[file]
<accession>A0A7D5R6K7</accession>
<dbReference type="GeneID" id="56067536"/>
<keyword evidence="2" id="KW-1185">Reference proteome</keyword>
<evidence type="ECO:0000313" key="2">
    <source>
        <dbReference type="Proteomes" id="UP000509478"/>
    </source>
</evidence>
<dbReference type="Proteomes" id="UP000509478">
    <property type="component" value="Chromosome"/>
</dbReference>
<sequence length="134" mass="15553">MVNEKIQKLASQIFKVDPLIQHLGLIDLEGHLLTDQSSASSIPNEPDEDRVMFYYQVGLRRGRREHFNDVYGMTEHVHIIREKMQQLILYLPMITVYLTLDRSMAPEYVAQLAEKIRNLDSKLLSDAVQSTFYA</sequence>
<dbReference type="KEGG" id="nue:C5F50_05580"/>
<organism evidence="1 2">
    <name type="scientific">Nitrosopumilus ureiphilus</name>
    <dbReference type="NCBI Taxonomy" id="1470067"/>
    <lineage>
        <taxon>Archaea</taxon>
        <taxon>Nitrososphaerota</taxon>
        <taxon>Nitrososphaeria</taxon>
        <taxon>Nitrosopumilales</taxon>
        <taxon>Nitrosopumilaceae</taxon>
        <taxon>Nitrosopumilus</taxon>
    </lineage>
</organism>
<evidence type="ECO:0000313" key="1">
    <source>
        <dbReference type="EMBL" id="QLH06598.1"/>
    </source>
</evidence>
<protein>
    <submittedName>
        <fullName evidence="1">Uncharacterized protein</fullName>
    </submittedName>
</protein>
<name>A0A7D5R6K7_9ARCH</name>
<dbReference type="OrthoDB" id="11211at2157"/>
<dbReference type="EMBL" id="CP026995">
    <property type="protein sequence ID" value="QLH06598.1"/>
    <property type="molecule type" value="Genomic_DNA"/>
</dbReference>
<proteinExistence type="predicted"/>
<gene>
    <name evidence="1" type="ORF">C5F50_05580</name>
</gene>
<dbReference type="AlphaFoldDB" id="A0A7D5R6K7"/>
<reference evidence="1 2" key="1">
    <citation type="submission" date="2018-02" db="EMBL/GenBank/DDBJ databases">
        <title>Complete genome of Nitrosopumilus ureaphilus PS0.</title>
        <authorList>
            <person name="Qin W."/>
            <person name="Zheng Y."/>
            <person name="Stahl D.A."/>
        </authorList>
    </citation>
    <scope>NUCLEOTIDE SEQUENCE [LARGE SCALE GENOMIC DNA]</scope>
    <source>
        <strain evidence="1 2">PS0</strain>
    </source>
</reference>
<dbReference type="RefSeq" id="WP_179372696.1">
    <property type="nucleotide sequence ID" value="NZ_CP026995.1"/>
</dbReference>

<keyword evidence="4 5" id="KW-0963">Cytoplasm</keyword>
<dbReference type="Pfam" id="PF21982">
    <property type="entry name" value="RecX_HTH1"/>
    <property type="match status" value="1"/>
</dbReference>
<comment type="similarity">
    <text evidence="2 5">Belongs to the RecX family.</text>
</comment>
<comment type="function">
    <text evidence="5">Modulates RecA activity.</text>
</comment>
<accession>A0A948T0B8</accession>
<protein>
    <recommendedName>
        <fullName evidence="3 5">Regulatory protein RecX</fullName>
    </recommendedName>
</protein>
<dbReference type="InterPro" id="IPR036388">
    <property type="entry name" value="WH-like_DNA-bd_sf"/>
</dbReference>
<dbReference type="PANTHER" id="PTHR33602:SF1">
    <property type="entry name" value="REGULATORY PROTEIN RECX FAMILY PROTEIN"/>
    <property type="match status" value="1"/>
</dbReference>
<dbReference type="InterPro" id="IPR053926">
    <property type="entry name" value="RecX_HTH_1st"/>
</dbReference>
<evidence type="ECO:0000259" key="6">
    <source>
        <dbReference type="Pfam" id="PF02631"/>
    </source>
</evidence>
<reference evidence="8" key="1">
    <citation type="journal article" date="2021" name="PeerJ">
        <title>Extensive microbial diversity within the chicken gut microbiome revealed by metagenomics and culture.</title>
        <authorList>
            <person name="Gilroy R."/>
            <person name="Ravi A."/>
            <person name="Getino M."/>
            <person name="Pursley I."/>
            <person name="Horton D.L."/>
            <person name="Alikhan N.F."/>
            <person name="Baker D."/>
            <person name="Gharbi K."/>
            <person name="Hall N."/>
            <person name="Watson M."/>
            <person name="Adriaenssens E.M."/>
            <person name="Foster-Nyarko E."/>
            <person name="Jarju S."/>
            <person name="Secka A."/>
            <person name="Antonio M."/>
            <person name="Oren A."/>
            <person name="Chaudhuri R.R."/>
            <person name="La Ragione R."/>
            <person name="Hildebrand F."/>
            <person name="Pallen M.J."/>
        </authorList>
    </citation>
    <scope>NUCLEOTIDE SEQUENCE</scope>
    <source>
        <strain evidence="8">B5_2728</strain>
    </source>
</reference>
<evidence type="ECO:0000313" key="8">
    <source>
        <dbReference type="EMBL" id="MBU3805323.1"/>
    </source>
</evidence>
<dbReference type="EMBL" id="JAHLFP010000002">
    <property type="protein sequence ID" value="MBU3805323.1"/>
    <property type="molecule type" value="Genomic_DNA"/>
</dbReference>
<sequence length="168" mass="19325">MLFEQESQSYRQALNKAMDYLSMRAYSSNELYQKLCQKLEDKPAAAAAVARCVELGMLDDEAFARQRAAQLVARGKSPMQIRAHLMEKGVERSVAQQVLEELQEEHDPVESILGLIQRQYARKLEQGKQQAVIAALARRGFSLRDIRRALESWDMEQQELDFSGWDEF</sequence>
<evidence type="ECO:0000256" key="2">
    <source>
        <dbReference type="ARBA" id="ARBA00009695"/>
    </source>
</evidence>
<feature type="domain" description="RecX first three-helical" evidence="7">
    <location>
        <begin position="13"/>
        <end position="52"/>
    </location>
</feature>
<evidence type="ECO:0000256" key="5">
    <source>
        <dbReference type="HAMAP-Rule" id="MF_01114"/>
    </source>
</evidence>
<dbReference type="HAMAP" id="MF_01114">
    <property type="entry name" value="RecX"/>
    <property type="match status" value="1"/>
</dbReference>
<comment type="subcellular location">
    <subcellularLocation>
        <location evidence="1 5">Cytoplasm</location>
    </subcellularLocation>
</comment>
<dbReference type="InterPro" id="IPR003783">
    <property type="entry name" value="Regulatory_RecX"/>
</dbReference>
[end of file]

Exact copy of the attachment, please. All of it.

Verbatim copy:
<accession>A0A7D5R6K7</accession>
<dbReference type="GeneID" id="56067536"/>
<keyword evidence="2" id="KW-1185">Reference proteome</keyword>
<evidence type="ECO:0000313" key="2">
    <source>
        <dbReference type="Proteomes" id="UP000509478"/>
    </source>
</evidence>
<dbReference type="Proteomes" id="UP000509478">
    <property type="component" value="Chromosome"/>
</dbReference>
<sequence length="134" mass="15553">MVNEKIQKLASQIFKVDPLIQHLGLIDLEGHLLTDQSSASSIPNEPDEDRVMFYYQVGLRRGRREHFNDVYGMTEHVHIIREKMQQLILYLPMITVYLTLDRSMAPEYVAQLAEKIRNLDSKLLSDAVQSTFYA</sequence>
<dbReference type="KEGG" id="nue:C5F50_05580"/>
<organism evidence="1 2">
    <name type="scientific">Nitrosopumilus ureiphilus</name>
    <dbReference type="NCBI Taxonomy" id="1470067"/>
    <lineage>
        <taxon>Archaea</taxon>
        <taxon>Nitrososphaerota</taxon>
        <taxon>Nitrososphaeria</taxon>
        <taxon>Nitrosopumilales</taxon>
        <taxon>Nitrosopumilaceae</taxon>
        <taxon>Nitrosopumilus</taxon>
    </lineage>
</organism>
<evidence type="ECO:0000313" key="1">
    <source>
        <dbReference type="EMBL" id="QLH06598.1"/>
    </source>
</evidence>
<protein>
    <submittedName>
        <fullName evidence="1">Uncharacterized protein</fullName>
    </submittedName>
</protein>
<name>A0A7D5R6K7_9ARCH</name>
<dbReference type="OrthoDB" id="11211at2157"/>
<dbReference type="EMBL" id="CP026995">
    <property type="protein sequence ID" value="QLH06598.1"/>
    <property type="molecule type" value="Genomic_DNA"/>
</dbReference>
<proteinExistence type="predicted"/>
<gene>
    <name evidence="1" type="ORF">C5F50_05580</name>
</gene>
<dbReference type="AlphaFoldDB" id="A0A7D5R6K7"/>
<reference evidence="1 2" key="1">
    <citation type="submission" date="2018-02" db="EMBL/GenBank/DDBJ databases">
        <title>Complete genome of Nitrosopumilus ureaphilus PS0.</title>
        <authorList>
            <person name="Qin W."/>
            <person name="Zheng Y."/>
            <person name="Stahl D.A."/>
        </authorList>
    </citation>
    <scope>NUCLEOTIDE SEQUENCE [LARGE SCALE GENOMIC DNA]</scope>
    <source>
        <strain evidence="1 2">PS0</strain>
    </source>
</reference>
<dbReference type="RefSeq" id="WP_179372696.1">
    <property type="nucleotide sequence ID" value="NZ_CP026995.1"/>
</dbReference>

<keyword evidence="4 5" id="KW-0963">Cytoplasm</keyword>
<dbReference type="Pfam" id="PF21982">
    <property type="entry name" value="RecX_HTH1"/>
    <property type="match status" value="1"/>
</dbReference>
<comment type="similarity">
    <text evidence="2 5">Belongs to the RecX family.</text>
</comment>
<comment type="function">
    <text evidence="5">Modulates RecA activity.</text>
</comment>
<accession>A0A948T0B8</accession>
<protein>
    <recommendedName>
        <fullName evidence="3 5">Regulatory protein RecX</fullName>
    </recommendedName>
</protein>
<dbReference type="InterPro" id="IPR036388">
    <property type="entry name" value="WH-like_DNA-bd_sf"/>
</dbReference>
<dbReference type="PANTHER" id="PTHR33602:SF1">
    <property type="entry name" value="REGULATORY PROTEIN RECX FAMILY PROTEIN"/>
    <property type="match status" value="1"/>
</dbReference>
<dbReference type="InterPro" id="IPR053926">
    <property type="entry name" value="RecX_HTH_1st"/>
</dbReference>
<evidence type="ECO:0000259" key="6">
    <source>
        <dbReference type="Pfam" id="PF02631"/>
    </source>
</evidence>
<reference evidence="8" key="1">
    <citation type="journal article" date="2021" name="PeerJ">
        <title>Extensive microbial diversity within the chicken gut microbiome revealed by metagenomics and culture.</title>
        <authorList>
            <person name="Gilroy R."/>
            <person name="Ravi A."/>
            <person name="Getino M."/>
            <person name="Pursley I."/>
            <person name="Horton D.L."/>
            <person name="Alikhan N.F."/>
            <person name="Baker D."/>
            <person name="Gharbi K."/>
            <person name="Hall N."/>
            <person name="Watson M."/>
            <person name="Adriaenssens E.M."/>
            <person name="Foster-Nyarko E."/>
            <person name="Jarju S."/>
            <person name="Secka A."/>
            <person name="Antonio M."/>
            <person name="Oren A."/>
            <person name="Chaudhuri R.R."/>
            <person name="La Ragione R."/>
            <person name="Hildebrand F."/>
            <person name="Pallen M.J."/>
        </authorList>
    </citation>
    <scope>NUCLEOTIDE SEQUENCE</scope>
    <source>
        <strain evidence="8">B5_2728</strain>
    </source>
</reference>
<evidence type="ECO:0000313" key="8">
    <source>
        <dbReference type="EMBL" id="MBU3805323.1"/>
    </source>
</evidence>
<dbReference type="EMBL" id="JAHLFP010000002">
    <property type="protein sequence ID" value="MBU3805323.1"/>
    <property type="molecule type" value="Genomic_DNA"/>
</dbReference>
<sequence length="168" mass="19325">MLFEQESQSYRQALNKAMDYLSMRAYSSNELYQKLCQKLEDKPAAAAAVARCVELGMLDDEAFARQRAAQLVARGKSPMQIRAHLMEKGVERSVAQQVLEELQEEHDPVESILGLIQRQYARKLEQGKQQAVIAALARRGFSLRDIRRALESWDMEQQELDFSGWDEF</sequence>
<evidence type="ECO:0000256" key="2">
    <source>
        <dbReference type="ARBA" id="ARBA00009695"/>
    </source>
</evidence>
<feature type="domain" description="RecX first three-helical" evidence="7">
    <location>
        <begin position="13"/>
        <end position="52"/>
    </location>
</feature>
<evidence type="ECO:0000256" key="5">
    <source>
        <dbReference type="HAMAP-Rule" id="MF_01114"/>
    </source>
</evidence>
<dbReference type="HAMAP" id="MF_01114">
    <property type="entry name" value="RecX"/>
    <property type="match status" value="1"/>
</dbReference>
<comment type="subcellular location">
    <subcellularLocation>
        <location evidence="1 5">Cytoplasm</location>
    </subcellularLocation>
</comment>
<dbReference type="InterPro" id="IPR003783">
    <property type="entry name" value="Regulatory_RecX"/>
</dbReference>